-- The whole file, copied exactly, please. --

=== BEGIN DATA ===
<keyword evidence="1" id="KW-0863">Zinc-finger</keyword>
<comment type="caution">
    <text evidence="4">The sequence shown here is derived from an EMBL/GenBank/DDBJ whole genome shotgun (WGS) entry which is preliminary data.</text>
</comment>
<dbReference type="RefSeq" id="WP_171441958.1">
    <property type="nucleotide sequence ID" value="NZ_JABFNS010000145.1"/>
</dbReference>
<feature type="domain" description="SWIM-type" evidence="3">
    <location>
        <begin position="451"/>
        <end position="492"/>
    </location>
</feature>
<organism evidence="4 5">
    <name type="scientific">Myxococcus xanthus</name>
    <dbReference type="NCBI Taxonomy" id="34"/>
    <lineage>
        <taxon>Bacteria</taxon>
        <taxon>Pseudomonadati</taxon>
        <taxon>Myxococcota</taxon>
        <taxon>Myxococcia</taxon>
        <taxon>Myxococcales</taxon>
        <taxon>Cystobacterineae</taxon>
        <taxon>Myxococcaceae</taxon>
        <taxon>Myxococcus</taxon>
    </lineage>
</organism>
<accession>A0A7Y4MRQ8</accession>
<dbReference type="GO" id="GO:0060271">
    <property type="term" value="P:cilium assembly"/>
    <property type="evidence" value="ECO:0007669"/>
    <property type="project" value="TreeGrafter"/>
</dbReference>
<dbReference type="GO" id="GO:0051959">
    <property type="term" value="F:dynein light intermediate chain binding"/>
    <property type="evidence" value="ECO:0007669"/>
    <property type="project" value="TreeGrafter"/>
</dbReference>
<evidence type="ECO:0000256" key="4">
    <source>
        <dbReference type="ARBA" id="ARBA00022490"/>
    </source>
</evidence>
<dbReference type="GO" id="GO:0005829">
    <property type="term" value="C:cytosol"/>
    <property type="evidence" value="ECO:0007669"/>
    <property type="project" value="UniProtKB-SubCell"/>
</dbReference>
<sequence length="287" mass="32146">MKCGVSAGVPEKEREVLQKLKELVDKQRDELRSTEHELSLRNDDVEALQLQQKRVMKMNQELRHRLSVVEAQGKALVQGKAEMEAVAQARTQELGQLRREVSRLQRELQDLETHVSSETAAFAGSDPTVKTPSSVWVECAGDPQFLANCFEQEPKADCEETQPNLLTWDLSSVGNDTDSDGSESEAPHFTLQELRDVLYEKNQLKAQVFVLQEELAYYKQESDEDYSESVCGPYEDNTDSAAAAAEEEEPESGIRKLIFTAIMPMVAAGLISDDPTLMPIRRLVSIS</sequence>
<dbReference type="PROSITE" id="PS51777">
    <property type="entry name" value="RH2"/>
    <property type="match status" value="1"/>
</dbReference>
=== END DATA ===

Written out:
<keyword evidence="1" id="KW-0863">Zinc-finger</keyword>
<comment type="caution">
    <text evidence="4">The sequence shown here is derived from an EMBL/GenBank/DDBJ whole genome shotgun (WGS) entry which is preliminary data.</text>
</comment>
<dbReference type="RefSeq" id="WP_171441958.1">
    <property type="nucleotide sequence ID" value="NZ_JABFNS010000145.1"/>
</dbReference>
<feature type="domain" description="SWIM-type" evidence="3">
    <location>
        <begin position="451"/>
        <end position="492"/>
    </location>
</feature>
<organism evidence="4 5">
    <name type="scientific">Myxococcus xanthus</name>
    <dbReference type="NCBI Taxonomy" id="34"/>
    <lineage>
        <taxon>Bacteria</taxon>
        <taxon>Pseudomonadati</taxon>
        <taxon>Myxococcota</taxon>
        <taxon>Myxococcia</taxon>
        <taxon>Myxococcales</taxon>
        <taxon>Cystobacterineae</taxon>
        <taxon>Myxococcaceae</taxon>
        <taxon>Myxococcus</taxon>
    </lineage>
</organism>
<accession>A0A7Y4MRQ8</accession>
<dbReference type="GO" id="GO:0060271">
    <property type="term" value="P:cilium assembly"/>
    <property type="evidence" value="ECO:0007669"/>
    <property type="project" value="TreeGrafter"/>
</dbReference>
<dbReference type="GO" id="GO:0051959">
    <property type="term" value="F:dynein light intermediate chain binding"/>
    <property type="evidence" value="ECO:0007669"/>
    <property type="project" value="TreeGrafter"/>
</dbReference>
<evidence type="ECO:0000256" key="4">
    <source>
        <dbReference type="ARBA" id="ARBA00022490"/>
    </source>
</evidence>
<dbReference type="GO" id="GO:0005829">
    <property type="term" value="C:cytosol"/>
    <property type="evidence" value="ECO:0007669"/>
    <property type="project" value="UniProtKB-SubCell"/>
</dbReference>
<sequence length="287" mass="32146">MKCGVSAGVPEKEREVLQKLKELVDKQRDELRSTEHELSLRNDDVEALQLQQKRVMKMNQELRHRLSVVEAQGKALVQGKAEMEAVAQARTQELGQLRREVSRLQRELQDLETHVSSETAAFAGSDPTVKTPSSVWVECAGDPQFLANCFEQEPKADCEETQPNLLTWDLSSVGNDTDSDGSESEAPHFTLQELRDVLYEKNQLKAQVFVLQEELAYYKQESDEDYSESVCGPYEDNTDSAAAAAEEEEPESGIRKLIFTAIMPMVAAGLISDDPTLMPIRRLVSIS</sequence>
<dbReference type="PROSITE" id="PS51777">
    <property type="entry name" value="RH2"/>
    <property type="match status" value="1"/>
</dbReference>